I don’t know if this counts as name-dropping, but I recently interviewed a boyhood friend of Elvis Presley’s in Tupelo, Mississippi. The interview required a bit of patience, because his memories of the young Elvis appeared only intermittently amid a lengthy ramble through more or less anything that crossed his mind. But, as it turned out, it was also good preparation for reading Stop the Clocks.
Joan Bakewell published her autobiography in 2003 and this, as the subtitle suggests, is intended to be a far looser set of reflections. Nonetheless, it soon proves so loose as to present a reviewer with the kind of dilemma that could feature in the game Scruples: you’re sent a book by a much-loved national figure, now 82, which, if it were by almost anybody else, you’d be tempted to trash. What do you do now?
Well, you could start by saying that parts of it work just as the whole thing’s meant to: a neat mix, and occasionally perfect synthesis, of personal experience and social history. In a section on postwar attitudes to sex, for example, Bakewell provides a sharp and heartfelt explanation of why D.H. Lawrence mattered so much to readers of her generation, before regretfully accepting how dated he now feels. And — while it’s not exactly fresh territory — she’s good, too, on the transition from northern lower- middle-class life to Cambridge in the 1950s by way of the grammar school. ‘Remember, girls,’ the headmistress announced when Bakewell got her Cambridge scholarship, ‘however pleased we are for Joan, the true calling of a woman’s life is to be a wife and mother.’
Oddly enough, there are also parts that work just as the whole thing’s not meant to. ‘I don’t want this to be a book about ageing,’ Bakewell writes in the first chapter. Yet, some of its most affecting moments occur when, for instance, she acknowledges ‘an increasing sense of my tribe coming to an end’, or tries to ‘recall what it was like not to be aware of death, how carefree and upbeat that must have been’.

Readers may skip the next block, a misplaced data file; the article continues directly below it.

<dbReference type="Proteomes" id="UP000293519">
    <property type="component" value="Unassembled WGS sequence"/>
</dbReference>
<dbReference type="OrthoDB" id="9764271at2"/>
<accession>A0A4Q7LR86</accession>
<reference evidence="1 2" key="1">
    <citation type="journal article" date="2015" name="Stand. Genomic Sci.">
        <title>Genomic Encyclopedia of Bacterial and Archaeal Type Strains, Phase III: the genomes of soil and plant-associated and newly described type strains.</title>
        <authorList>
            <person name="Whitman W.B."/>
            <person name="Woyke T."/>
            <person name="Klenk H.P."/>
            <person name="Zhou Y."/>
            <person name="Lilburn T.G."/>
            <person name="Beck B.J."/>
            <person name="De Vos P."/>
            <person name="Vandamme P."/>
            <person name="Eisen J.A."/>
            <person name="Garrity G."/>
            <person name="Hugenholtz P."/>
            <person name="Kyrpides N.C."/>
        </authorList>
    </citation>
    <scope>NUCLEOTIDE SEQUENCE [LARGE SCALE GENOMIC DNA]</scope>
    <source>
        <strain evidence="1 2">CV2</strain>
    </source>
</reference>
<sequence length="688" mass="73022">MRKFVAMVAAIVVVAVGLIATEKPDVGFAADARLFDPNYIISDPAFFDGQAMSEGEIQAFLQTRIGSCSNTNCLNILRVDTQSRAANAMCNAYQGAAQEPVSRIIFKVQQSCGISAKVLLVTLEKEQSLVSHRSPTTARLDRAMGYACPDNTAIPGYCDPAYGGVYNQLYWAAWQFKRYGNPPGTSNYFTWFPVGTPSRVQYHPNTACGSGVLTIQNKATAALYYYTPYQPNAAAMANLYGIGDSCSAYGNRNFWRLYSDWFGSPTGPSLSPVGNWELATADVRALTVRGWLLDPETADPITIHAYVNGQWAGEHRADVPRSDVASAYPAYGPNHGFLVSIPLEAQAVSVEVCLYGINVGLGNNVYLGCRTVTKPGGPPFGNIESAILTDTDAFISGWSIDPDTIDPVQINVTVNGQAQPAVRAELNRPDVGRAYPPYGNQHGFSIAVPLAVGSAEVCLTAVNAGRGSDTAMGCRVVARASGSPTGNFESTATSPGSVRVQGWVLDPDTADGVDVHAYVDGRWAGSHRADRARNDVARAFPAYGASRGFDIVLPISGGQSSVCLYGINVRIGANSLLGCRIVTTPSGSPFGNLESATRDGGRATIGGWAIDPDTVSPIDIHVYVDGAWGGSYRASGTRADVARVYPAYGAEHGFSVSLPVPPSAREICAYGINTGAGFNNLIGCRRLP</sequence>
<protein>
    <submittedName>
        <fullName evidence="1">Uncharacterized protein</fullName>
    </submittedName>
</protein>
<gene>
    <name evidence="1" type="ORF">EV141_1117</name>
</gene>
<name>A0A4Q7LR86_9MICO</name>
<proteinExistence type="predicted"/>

The trouble is that these nuggets do take some digging out from nearly 300 pages of Bakewell telling us whatever pops into her head at any given time: the silly names that celebrities give their children, say, or the approved way of darning socks in the 1940s. (‘A good darn began with the choice of an exactly matched strand of wool or cotton, not only the colour but the ply compatible with that of the sock.’) In fact, virtually all the chapters could be entitled, as one of them is, ‘On Stuff’, with Bakewell proving true to a method that she accurately, if somewhat understatedly, describes as ‘allowing my mind to spool in different directions’. ‘On Stuff’ itself, meanwhile, brings us — among other things — a history of teddy bears, a story she found on the internet about a man in Wales with 4,000 fridge magnets and a reminder of the fuss caused in the 1980s by Kit Williams’s treasure-hunt book Masquerade.
Along the way, Bakewell does sometimes pause to consider the lessons that her long life has taught her — but these rarely tend to the startling. ‘Some things change, and some things stay the same,’ she notes at one point. ‘Some things get better and some get worse,’ she decides at another. Considering the rise of the selfie, she wonders if this is ‘a celebration of our individuality or a desperate bid to be noticed’ — before reaching the conclusion, ‘I don’t know.’
Elsewhere, her conclusions are less coherent. On page 123 she denounces pushy modern parents for pressurising their children to ‘play musical instruments’ and ‘sing in choirs’. On page 125, she laments the clampdown on childhood creativity, with ‘playing music’ and ‘singing in choirs’ both ‘increasingly threatened’. Later, within a single paragraph, she’s both pleased that today’s young people ‘seem comfortable in their own bodies’ and unsurprised by the growth of ‘self-harm, anorexia and depression’.
Almost by the law of averages, even the most rambling sections of Stop the Clocks do contain some incidental pleasures — and I’m not just saying that (I don’t think) because Bakewell is a much-loved national figure of 82. The overall effect, though, is — to reclaim a word from the sort of youth slang that she alternately admires and dislikes — definitely random.
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